Just before he died, Steve Jobs told his biographer Walter Isaacson about his dream for revolutionizing television. His fantasy device would control all the many doodads that crowd your living room—DVRs, game consoles, Blu-ray players—and would connect to the vast world of entertainment available online. Best of all, it would be drop-dead simple to control—no more futzing with the Input button to switch between different kinds of content, no more fiddling with different remotes to control your devices. “It will have the simplest user interface you could imagine,” Jobs said. “I finally cracked it.”
Today, I saw something very close to Steve Jobs’ dream device. Just like he envisioned, this machine turns itself into the hub of your living room. It plays video games, Blu-ray discs, TV shows, and everything you could possibly want from the Internet. It switches between this stuff seamlessly—you can forget about the Input button. And it does indeed have the simplest user interface imaginable, an eerily accurate voice recognition system that is far more intuitive than a remote control. Want to watch MTV? Want to see what’s on HBO? Want to switch between TV and a Blu-ray? Just tell it what to do, and it will respond instantly.
Before you say anything, though, you’ve got to say its name: Xbox.
That’s right: In a new device it’s calling the Xbox One, Microsoft has done what Apple has long been rumored to do. It has created a near-perfect living room machine, one that has the potential to finally make it simple for you to watch or play anything you want, from anywhere, very quickly. Here’s how it works: Go to your TV and say, “Xbox on.” Your TV and Xbox turn on immediately, with no pause for booting up or logging in. You’re presented with a menu—it looks very much like the Windows 8 home screen—featuring apps, games, and other stuff you’ve recently interacted with. Now go to town. Say, “Watch CNN.” Your TV goes to the channel instantly. Say, “Xbox game,” and the device switches to the game you were playing. Say “Snap Skype” and the One brings up Skype in a panel to the side of your screen. Now tell it to call your mom. The One can also add its own elements on top of a TV broadcast—for instance, it can show your fantasy football stats as you’re watching an NFL game.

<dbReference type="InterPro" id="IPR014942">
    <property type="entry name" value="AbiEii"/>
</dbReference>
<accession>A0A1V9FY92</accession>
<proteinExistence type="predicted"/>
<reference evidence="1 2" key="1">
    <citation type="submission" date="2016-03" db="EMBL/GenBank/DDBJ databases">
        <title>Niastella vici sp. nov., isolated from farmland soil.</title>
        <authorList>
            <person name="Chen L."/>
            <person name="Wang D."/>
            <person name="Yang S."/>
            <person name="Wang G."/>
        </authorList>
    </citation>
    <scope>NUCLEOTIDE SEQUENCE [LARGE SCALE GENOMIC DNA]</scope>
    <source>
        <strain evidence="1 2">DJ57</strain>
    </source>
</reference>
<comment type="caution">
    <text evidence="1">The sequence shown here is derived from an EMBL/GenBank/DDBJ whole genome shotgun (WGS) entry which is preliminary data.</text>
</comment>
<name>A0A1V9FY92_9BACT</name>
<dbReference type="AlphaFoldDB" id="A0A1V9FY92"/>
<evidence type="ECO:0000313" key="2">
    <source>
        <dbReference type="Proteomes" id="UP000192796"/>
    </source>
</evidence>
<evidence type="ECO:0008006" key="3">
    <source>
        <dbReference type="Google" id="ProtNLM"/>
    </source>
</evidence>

What’s remarkable about this is how quickly the device switches from input to input—going from TV to a Netflix show is as quick as changing the channel on your TV, and it happens with natural language commands.
In addition to letting you watch and play, the One also connects to social networks and lets you browse the Web (which you’d never want to do on your TV, but I suppose it looks cool in a demo). While it’s not very attractive—it’s got a boxy, early-VCR aesthetic—it does solve some of the persistent problems with using a video game system as a set-top box. Unlike its predecessor, the Xbox 360, Microsoft says the One is nearly silent, and it turns itself and your TV on instantly, with a single voice command.
Still, while Microsoft’s launch event was impressively bombastic, it left many questions unanswered. The company showed a flawless live demo onstage—the One never misinterpreted a spoken command—but I didn’t get an up-close look at a working device. (Microsoft promised to reveal more at the E3 video game conference next month.) The company was also cagey about how the One will interact with your crappy cable box. Unlike in Jobs’ perfect system, the Xbox One won’t replace your box. It will let you switch channels by voice, and it will be able to layer its own content on top of what’s on TV. But as the Verge’s Nilay Patel points out, the One likely won’t act as a DVR that saves TV shows to its drive, and you will still likely have to interact with your set-top box’s clunky user interface.